Wednesday, October 22, 2014

October 21st Post

            The themes I noticed among these papers were that we need lifelong, life-wide, and life-deep learning occurring within a framework that involves people, places, and cultures.  We also need to give learners new information and models that can build on or challenge their intuitive ideas.  We also need crosscutting concepts in learning, not only teaching to nurture scientists but to also nurture the skills other professions like engineering or technology related fields might use.  Formal education is necessary in deeply understanding mechanics of some scientific aspects, however informal education is still needed if all students are to have meaningful science and engineering learning.
Many students are being turned off of science in schools, but in an informal setting, are often engaged and entertained by science.  This is why out of school learning is so important; people need to invest in their communities that provide these opportunities through museums, science centers, botanic gardens, zoos, and other sites.  A lot of informal science education is missed for children whose parents do not have the time, money, or inclination to spend on visiting or interacting with these scientific communities.  This makes me realize how lucky I was to have parents that were interested in providing these opportunities for me, as well as had an interest for themselves by having a lifelong learning experience.  One could not say for sure what the impact of these scientific interactions has had for me, but I know my dad’s interest in astronomy as a hobby as always piqued my interests in space science as well as wanting to learn about how our universe works.

            Since informal education can be so varied for our future students, teachers need to make sure that the formal education they are providing is just as fun but also meaningful.  One could easily design all sorts of “fun” science related activities, but making sure those activities can provide good engagement with learning concepts and/or mechanics of science can be a challenge.  This probably would not be as much of a probably for high school students, but making sure the “fun” aspects of science are not overtaking a lesson seems like it could be a challenge.  How much fun is too much?  Is there even a limit if the students really are learning meaningfully?  I feel like in order for a teacher to even assess if his/her students have learned concepts, one would have to tone down the fun so that some kind of serious discourse could occur among students.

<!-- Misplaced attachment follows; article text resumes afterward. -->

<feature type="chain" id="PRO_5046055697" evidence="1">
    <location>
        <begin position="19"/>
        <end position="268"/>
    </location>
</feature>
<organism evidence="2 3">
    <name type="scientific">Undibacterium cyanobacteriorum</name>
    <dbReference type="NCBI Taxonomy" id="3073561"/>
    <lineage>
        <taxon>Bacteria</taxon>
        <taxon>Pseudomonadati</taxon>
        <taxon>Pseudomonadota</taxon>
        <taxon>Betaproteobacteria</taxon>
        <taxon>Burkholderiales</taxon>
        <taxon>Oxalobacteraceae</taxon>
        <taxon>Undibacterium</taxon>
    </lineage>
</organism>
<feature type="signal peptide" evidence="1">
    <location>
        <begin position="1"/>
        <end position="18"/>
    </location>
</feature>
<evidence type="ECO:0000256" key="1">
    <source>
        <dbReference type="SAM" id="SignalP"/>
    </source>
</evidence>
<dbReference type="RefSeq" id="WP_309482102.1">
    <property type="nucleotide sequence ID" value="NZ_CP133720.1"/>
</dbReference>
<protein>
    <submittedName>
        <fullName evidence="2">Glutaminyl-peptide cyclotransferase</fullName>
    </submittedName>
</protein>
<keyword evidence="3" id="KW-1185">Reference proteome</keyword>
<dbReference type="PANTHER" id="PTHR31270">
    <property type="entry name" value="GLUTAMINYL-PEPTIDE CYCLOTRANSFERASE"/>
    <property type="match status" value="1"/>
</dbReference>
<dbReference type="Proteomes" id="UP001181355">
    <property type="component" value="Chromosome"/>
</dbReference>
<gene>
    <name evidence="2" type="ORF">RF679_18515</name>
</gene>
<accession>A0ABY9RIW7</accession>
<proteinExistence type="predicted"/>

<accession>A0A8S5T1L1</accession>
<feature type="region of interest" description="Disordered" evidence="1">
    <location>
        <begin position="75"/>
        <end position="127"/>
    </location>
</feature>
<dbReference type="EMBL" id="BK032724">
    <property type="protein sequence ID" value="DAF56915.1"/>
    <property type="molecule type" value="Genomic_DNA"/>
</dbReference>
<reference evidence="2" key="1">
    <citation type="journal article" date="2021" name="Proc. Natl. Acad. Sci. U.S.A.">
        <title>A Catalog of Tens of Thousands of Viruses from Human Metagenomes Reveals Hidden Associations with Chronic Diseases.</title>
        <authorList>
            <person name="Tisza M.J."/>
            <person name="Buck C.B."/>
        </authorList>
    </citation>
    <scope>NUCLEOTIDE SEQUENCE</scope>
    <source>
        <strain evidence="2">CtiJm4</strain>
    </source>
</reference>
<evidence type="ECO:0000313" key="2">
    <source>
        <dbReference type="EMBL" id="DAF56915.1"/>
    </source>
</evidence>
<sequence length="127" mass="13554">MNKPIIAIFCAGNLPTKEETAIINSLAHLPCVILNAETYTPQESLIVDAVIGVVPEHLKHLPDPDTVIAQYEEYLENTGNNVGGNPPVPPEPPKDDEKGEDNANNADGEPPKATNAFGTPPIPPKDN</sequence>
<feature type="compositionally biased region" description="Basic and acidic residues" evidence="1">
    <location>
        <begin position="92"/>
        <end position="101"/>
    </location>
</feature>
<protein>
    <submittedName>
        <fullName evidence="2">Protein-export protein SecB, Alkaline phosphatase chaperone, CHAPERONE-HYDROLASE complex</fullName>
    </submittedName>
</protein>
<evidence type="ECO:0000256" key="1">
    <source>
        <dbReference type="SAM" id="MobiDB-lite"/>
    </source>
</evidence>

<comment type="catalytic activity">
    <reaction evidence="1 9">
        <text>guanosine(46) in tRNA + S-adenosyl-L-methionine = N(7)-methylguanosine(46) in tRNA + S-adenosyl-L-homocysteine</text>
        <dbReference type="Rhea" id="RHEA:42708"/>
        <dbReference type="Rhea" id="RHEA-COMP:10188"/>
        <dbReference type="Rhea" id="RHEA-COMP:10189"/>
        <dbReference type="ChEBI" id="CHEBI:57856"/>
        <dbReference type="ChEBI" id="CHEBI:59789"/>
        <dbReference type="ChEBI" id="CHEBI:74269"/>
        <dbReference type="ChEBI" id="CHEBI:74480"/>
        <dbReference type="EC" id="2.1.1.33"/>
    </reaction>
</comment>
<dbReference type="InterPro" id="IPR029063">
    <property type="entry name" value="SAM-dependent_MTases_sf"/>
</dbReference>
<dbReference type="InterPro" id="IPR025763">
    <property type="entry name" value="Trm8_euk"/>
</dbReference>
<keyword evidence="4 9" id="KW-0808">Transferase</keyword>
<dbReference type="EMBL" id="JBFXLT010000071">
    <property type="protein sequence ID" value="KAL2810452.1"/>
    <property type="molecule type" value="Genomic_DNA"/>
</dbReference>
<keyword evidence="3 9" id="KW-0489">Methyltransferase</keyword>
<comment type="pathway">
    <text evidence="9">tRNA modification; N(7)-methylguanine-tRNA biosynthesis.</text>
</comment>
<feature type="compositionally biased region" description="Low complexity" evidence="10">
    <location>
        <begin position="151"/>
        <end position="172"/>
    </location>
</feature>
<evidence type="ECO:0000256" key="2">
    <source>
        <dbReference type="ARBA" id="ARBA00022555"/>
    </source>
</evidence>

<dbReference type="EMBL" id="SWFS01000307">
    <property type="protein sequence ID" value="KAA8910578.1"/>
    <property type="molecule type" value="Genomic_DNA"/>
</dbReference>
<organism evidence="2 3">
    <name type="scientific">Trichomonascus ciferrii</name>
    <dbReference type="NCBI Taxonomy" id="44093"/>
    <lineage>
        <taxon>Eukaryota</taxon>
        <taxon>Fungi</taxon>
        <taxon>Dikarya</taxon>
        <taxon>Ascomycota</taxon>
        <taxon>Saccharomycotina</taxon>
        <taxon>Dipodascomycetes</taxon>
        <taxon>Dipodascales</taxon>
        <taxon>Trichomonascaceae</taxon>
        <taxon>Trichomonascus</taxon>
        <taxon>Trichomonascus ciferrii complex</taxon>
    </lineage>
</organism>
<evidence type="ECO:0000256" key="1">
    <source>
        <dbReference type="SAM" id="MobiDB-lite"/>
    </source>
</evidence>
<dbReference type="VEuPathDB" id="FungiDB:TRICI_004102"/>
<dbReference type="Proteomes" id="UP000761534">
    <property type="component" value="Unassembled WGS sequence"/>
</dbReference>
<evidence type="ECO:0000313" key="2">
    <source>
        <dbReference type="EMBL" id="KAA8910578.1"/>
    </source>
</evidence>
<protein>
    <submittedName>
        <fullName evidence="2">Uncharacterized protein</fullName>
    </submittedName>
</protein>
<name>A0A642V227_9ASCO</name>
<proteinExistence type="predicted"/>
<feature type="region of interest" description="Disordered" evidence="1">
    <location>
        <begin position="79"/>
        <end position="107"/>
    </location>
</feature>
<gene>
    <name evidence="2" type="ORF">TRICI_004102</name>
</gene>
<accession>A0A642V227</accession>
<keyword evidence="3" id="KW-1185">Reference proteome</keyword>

1. I agree that activities have to be carefully planned and not cross the line into being distracting instead of meaningful. In my psych class, we have been discussing motivation. Activities have to be challenging, but not too difficult, has to engage their thinking, which can be done by hands-on activities and non hands-on. Their curiosity, and interest, have to be captured as well. There is a definite balance that has to be met. Maybe this balance depends on what concept is being taught, or the dynamics of the classroom? Does "fun" mean a fun activity, or can it be something that is meaningful and interesting?

  2. When considering meaningfulness, this must be thought of individually and as the social setting of the school. Students will not always agree about the meaningfulness of a lesson. How do you apply the importance of a concept for future scientists and future non-scientists alike? Next, how do you highlight the concepts of highly enjoyable experiments in science class? Is there a possibility of too much fun in a classroom as long as students are grasping the desired material? Enjoyment of school should be embraced especially when knowledge is being acquired. Finally, is it impossible for instructors to assess in an enjoyable manner? Why must tests lack excitement? In theory, students would be much more intrinsically motivated to show competencies when they receive enjoyment and reward from the process.


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